There also would be parcels nearby for restaurants, banks and auto service shops, Ross said.
The entire complex would eventually be about 800,000 square feet, with projected annual sales of $200 million, Ross said. Most of the stores would be open by 2000.
Hagerstown City Council members are expected to approve annexing 400 acres northwest of the Interstate 81 and U.S. 40 interchange, including roughly 79 acres for the center, officials said. The shopping complex would be catercorner to First Data Merchant Services.
Petri has an option to buy the 79 acres from the Groh family trust that owns the 400 acres. Ross said the firm would exercise that option before construction begins.
After almost a year of negotiations for the annexation, the council will vote Tuesday on several matters related to it, said Deborah Everhart, the city's economic development coordinator.
They include an agreement that would allow Petrie to recover about $3 million in city real estate taxes during a 21-year period starting when at least 350,000 square feet of the center are ready for use, Everhart said.
The $2.952 million, plus interest up to 9.5 percent, would be reimbursed to Petrie to help fund the cost of building roads, water and sewer lines, Everhart said.
A public hearing on the annexation will be held June 9 at City Hall before the council votes on final approval, Everhart said.
City Administrator Bruce Zimmerman said the shopping complex, as well as the other 380 acres, would improve the community's economic health.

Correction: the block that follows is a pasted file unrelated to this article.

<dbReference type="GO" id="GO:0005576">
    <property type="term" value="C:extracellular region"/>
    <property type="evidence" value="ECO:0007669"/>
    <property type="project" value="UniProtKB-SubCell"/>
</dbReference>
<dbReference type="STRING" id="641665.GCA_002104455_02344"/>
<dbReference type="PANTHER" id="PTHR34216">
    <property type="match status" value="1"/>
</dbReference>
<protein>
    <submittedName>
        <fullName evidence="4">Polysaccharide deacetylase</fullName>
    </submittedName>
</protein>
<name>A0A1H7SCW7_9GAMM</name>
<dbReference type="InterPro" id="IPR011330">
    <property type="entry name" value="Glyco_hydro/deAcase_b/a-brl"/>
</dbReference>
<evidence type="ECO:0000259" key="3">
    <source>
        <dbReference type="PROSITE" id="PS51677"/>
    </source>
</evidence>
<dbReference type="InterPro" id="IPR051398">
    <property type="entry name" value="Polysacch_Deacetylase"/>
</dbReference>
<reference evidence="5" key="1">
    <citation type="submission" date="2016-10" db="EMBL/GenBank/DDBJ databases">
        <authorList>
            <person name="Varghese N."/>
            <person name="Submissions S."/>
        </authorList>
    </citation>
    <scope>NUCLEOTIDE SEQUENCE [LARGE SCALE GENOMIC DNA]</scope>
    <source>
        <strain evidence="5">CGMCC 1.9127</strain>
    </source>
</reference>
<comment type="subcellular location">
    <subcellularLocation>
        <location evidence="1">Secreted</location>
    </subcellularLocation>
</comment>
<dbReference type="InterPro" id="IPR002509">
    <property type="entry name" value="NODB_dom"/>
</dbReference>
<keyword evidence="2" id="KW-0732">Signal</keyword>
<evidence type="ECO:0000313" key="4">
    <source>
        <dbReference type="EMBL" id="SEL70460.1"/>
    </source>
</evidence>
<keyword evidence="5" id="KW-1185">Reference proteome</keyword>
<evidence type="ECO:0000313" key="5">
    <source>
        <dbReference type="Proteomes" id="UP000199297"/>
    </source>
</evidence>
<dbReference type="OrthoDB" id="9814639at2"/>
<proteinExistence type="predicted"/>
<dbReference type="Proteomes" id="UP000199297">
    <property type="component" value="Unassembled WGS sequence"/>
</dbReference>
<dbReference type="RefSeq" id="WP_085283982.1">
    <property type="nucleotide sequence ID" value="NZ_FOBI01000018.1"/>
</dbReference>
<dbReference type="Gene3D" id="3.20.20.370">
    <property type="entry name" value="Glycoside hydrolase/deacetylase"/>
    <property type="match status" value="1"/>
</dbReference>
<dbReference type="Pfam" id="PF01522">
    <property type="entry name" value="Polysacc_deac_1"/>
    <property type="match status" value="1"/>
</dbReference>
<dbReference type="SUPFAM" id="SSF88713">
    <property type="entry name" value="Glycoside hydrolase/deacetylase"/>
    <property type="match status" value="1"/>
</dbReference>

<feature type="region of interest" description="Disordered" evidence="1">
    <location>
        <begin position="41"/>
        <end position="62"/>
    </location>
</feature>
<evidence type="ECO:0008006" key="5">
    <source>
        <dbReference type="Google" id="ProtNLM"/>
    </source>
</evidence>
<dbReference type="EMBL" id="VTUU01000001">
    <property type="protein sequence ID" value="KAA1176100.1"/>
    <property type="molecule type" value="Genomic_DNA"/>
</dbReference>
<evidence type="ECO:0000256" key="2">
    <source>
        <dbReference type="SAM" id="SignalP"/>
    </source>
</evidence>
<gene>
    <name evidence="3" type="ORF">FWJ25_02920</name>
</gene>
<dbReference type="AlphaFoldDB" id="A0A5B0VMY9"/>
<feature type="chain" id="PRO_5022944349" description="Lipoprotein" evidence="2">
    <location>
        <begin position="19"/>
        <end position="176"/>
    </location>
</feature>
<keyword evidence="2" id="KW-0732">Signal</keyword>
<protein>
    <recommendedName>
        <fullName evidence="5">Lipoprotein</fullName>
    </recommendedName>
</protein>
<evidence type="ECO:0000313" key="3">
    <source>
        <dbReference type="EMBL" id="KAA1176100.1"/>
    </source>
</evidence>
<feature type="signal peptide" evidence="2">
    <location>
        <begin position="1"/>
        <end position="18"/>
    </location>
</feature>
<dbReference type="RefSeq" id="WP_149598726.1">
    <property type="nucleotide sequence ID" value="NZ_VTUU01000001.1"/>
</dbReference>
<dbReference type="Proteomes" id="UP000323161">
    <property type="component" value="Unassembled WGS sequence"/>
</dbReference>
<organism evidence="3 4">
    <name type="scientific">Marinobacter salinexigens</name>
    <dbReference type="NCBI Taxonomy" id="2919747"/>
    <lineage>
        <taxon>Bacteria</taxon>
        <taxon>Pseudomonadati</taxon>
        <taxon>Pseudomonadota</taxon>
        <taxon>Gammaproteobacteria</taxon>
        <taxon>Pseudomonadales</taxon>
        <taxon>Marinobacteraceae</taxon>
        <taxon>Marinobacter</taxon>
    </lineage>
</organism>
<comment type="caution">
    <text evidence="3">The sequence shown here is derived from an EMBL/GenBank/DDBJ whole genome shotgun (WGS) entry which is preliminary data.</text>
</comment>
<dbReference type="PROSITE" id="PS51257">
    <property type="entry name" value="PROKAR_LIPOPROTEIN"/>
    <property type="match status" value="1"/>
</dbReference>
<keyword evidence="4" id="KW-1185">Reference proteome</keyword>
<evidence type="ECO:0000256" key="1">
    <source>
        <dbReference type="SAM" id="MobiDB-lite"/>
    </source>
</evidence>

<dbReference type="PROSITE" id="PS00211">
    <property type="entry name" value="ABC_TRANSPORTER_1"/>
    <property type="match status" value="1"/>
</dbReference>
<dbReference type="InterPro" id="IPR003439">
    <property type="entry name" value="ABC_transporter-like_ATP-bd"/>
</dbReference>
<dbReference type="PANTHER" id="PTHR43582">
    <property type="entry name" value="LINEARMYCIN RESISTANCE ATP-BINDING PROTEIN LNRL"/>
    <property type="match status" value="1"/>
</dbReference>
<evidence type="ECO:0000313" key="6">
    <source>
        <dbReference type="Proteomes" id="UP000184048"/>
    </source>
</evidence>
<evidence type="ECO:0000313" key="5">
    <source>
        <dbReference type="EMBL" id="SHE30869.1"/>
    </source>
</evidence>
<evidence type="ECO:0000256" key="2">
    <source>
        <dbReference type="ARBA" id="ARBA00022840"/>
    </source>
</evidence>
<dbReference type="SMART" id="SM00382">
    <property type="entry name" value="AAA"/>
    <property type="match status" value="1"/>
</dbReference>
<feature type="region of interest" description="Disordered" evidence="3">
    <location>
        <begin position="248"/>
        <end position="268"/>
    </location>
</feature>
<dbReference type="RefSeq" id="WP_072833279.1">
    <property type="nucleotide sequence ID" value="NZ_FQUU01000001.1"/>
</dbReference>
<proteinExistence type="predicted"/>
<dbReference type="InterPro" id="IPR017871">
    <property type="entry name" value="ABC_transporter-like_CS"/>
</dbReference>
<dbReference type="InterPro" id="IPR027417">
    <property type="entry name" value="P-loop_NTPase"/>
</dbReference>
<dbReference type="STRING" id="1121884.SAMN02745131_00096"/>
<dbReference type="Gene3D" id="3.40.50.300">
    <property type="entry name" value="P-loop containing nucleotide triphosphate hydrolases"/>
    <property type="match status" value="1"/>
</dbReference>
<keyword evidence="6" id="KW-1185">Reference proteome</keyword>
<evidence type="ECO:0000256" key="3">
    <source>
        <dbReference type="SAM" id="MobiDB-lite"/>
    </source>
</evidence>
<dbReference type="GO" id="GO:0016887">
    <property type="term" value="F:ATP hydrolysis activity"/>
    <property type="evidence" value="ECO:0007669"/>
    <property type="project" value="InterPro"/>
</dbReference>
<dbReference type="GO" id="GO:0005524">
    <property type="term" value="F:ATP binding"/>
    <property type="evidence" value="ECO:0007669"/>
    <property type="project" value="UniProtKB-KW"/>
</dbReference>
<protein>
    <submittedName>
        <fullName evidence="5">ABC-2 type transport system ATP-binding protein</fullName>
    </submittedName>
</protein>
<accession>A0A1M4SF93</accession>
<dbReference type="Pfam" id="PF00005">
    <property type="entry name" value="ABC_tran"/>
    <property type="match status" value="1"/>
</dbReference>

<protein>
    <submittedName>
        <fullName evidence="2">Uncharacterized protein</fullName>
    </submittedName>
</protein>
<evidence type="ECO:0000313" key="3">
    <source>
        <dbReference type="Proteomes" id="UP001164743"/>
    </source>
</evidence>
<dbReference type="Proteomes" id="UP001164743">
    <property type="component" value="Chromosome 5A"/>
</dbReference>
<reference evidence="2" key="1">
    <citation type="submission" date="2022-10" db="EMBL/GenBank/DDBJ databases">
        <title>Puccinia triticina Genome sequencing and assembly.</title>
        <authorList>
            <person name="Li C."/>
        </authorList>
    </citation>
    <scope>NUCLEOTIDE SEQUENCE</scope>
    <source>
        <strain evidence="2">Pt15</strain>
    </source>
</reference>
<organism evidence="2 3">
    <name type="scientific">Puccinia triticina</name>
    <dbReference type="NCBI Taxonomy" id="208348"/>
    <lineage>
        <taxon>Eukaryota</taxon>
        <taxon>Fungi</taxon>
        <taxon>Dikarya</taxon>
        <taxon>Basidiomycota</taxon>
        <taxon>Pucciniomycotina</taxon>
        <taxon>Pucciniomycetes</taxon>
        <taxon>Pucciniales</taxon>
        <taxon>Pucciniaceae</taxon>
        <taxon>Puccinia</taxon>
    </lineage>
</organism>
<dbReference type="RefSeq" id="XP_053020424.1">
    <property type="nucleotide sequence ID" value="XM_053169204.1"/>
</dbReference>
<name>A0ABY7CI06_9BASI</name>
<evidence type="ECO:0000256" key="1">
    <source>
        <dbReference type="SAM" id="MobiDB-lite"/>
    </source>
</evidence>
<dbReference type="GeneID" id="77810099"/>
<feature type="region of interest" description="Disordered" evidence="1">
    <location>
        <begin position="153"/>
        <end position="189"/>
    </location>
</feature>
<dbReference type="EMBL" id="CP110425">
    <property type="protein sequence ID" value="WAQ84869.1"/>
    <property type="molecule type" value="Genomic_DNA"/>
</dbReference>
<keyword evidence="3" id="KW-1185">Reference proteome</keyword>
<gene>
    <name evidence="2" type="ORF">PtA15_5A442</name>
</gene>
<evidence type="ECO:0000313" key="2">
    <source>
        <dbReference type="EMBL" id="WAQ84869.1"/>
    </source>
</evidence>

As the project is developed, the city would reap various revenues, helping the city during what are expected to be tight budget years in the near future, Zimmerman said.
The center would generate about $1 million a year in real estate taxes for Hagerstown and Washington County once the center is fully built and the 21-year period is over, officials said.
From $400,000 to $450,000 of the real estate taxes would go to the city, with the remaining $550,000 to $600,000 to the county, Ross said. The city wouldn't receive any real estate tax revenue from the project without the annexation.
Even with the real estate tax reimbursement, the complex would be one of the city's top 10 real estate taxpayers, said Mayor Robert E. Bruchey II.
The complex and annexation also could enhance the county's nearby business parks, he said.
The city could receive personal property and admission and amusement tax revenue from the project, depending on what businesses locate there, planning officials said.
Councilman William M. Breichner said the center will provide jobs and a needed major shopping complex for Hagerstown's West End and the western part of Washington County.
Ross said the center expects to draw shoppers from Halfway to Frederick, Chambersburg, Pa., and Martinsburg, W.Va.
The center, Outlet Village of Hagerstown, which is under construction near the Interstate 70-Sharpsburg Pike interchange, and the Valley Mall will complement each other, he said.
Ross said he doesn't expect the center to draw busloads of shoppers from a far distance, as an outlet center would, because it will feature several stores already available in Frederick and Washington, D.C. Those stores are not available in the Hagerstown area now, he said.
The project will require access roads as well as widening U.S. 40 for lanes leading in and out of the shopping complex, officials said.
The complex is expected to be served by city sewer, Everhart said. It could be served by the county's underused Conococheague Wastewater Treatment Plant if city and county officials negotiate a deal that wouldn't raise costs for the developers and city, she said.